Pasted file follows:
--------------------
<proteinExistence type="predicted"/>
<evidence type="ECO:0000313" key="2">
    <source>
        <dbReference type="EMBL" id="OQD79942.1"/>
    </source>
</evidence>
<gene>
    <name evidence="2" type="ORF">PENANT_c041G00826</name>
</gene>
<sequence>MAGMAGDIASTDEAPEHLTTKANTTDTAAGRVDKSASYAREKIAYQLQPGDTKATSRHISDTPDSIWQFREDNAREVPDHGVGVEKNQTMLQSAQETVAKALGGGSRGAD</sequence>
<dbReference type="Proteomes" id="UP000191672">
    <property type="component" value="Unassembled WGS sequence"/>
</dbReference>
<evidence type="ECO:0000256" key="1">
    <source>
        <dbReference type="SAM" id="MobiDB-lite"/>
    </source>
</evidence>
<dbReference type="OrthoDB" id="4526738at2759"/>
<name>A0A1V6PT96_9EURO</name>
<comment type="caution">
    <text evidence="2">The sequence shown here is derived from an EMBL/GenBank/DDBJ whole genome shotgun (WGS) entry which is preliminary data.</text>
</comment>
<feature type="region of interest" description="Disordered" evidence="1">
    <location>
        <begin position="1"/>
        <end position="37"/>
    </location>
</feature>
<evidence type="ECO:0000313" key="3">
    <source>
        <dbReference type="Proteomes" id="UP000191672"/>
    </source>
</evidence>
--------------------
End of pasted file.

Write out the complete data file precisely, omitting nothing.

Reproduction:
<proteinExistence type="predicted"/>
<evidence type="ECO:0000313" key="2">
    <source>
        <dbReference type="EMBL" id="OQD79942.1"/>
    </source>
</evidence>
<gene>
    <name evidence="2" type="ORF">PENANT_c041G00826</name>
</gene>
<sequence>MAGMAGDIASTDEAPEHLTTKANTTDTAAGRVDKSASYAREKIAYQLQPGDTKATSRHISDTPDSIWQFREDNAREVPDHGVGVEKNQTMLQSAQETVAKALGGGSRGAD</sequence>
<dbReference type="Proteomes" id="UP000191672">
    <property type="component" value="Unassembled WGS sequence"/>
</dbReference>
<evidence type="ECO:0000256" key="1">
    <source>
        <dbReference type="SAM" id="MobiDB-lite"/>
    </source>
</evidence>
<dbReference type="OrthoDB" id="4526738at2759"/>
<name>A0A1V6PT96_9EURO</name>
<comment type="caution">
    <text evidence="2">The sequence shown here is derived from an EMBL/GenBank/DDBJ whole genome shotgun (WGS) entry which is preliminary data.</text>
</comment>
<feature type="region of interest" description="Disordered" evidence="1">
    <location>
        <begin position="1"/>
        <end position="37"/>
    </location>
</feature>
<evidence type="ECO:0000313" key="3">
    <source>
        <dbReference type="Proteomes" id="UP000191672"/>
    </source>
</evidence>